Cobalt Blue Tarantula Care
Cobalt Blue tarantulas are an intermediate level pet for semi experienced keepers.
Although a lot of people are attracted to its strikingly blue coloration, it is not the pet tarantula for everyone.
For hobbyists who are interested in picking one up, it is still important that you get the basics on how to care for these tarantulas and cater to their specific needs so that you can raise a healthy, happy Cobalt Blue.
Quick Reference Section
- Experience Level: Intermediate
- Family: Theraphosidae
- Scientific Name: Cyriopagopus lividus
- Other Names: Formerly known as Haplopelma lividum
- Adult Size: Around 5 inches
- Lifespan: Males: 10 to 20 years; Females: 20 to 25 years
- Average Price Range: $50 to $100 per spider
- Where to buy: reptilesncritters.com, backwaterreptiles.com, lllreptile.com
Bioactive Cobalt Blue Tarantula Setup Product List
- Enclosure: Exo Terra Glass terrarium kit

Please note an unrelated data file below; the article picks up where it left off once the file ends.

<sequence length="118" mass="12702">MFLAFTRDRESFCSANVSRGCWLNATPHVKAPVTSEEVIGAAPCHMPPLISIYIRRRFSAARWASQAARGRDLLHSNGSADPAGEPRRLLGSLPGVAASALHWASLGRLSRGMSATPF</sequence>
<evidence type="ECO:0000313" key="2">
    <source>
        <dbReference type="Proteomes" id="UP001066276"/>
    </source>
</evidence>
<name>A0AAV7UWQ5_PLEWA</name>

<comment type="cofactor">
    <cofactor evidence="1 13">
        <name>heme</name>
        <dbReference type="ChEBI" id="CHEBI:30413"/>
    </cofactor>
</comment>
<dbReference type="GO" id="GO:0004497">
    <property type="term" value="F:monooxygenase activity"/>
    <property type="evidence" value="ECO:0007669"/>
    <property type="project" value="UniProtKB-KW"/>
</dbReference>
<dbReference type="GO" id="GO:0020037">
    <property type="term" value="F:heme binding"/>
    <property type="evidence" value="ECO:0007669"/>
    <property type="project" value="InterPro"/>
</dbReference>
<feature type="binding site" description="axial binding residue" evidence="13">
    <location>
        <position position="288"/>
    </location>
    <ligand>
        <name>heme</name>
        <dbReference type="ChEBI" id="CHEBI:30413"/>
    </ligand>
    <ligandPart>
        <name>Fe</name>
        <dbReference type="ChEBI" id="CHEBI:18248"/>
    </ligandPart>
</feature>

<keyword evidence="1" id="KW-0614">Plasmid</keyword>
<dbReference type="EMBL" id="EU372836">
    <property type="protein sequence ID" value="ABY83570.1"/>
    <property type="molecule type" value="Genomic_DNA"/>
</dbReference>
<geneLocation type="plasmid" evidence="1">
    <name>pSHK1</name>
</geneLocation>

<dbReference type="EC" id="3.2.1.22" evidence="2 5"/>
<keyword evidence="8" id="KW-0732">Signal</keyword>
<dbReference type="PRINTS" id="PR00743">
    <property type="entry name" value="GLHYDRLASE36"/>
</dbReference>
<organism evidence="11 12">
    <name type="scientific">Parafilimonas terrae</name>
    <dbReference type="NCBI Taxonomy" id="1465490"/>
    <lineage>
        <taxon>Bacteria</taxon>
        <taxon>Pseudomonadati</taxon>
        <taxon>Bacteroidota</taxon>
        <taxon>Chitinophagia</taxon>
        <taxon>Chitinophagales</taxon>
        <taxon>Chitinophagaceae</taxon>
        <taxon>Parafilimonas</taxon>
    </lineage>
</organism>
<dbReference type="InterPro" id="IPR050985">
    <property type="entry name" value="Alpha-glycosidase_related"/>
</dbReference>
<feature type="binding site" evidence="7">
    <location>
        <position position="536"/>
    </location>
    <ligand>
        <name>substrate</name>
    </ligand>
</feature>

- Soil: Zoo Med Reptisoil
- Moss: Zoo Med terrarium moss
- Hide: Zoo Med cork hide
- Leaf Litter: Sungrow leaf litter
- Hygrometer: Zoomed hygrometer
- Cleaners: Springtails & Isopods
- Water Dish: Zoo Med small water dish
As their name suggests, they are known for their lustrous electric blue coloration on their blue legs. Their carapace and body will be grey-blue and will look dull in comparison to their legs.
They look black or very dark grey in color until they are under a light, where you can see the bright blue hues of their hairs come through like a shimmery metallic electric blue.
While these creatures are native to Myanmar, they can be found around Thailand’s borders, in Cambodia, Laos, Vietnam, and sometimes Singapore.
They are obligate burrowers and live in the tropical forests of Southeast Asia where they create deep burrows, which they will only leave to scavenge for food.
You will seldom see the Cobalt Blue leave their lair. They only do so when they are hungry.
They are generally swift-moving and will catch their prey at the edge of their burrows where they will use their venom to poison the unlucky prey, drag them back into their den, and eat it alive. They are greedy eaters since they are also fast-growing.
In the wild, they will eat insects, amphibians, mice, and even other spiders.
These are a medium sized tarantula but have a very rapid growth rate, molting once or twice a year.
You can sex your tarantula when they reach sexual maturity because the females will stay blue whereas the males will be more of a blue-grey.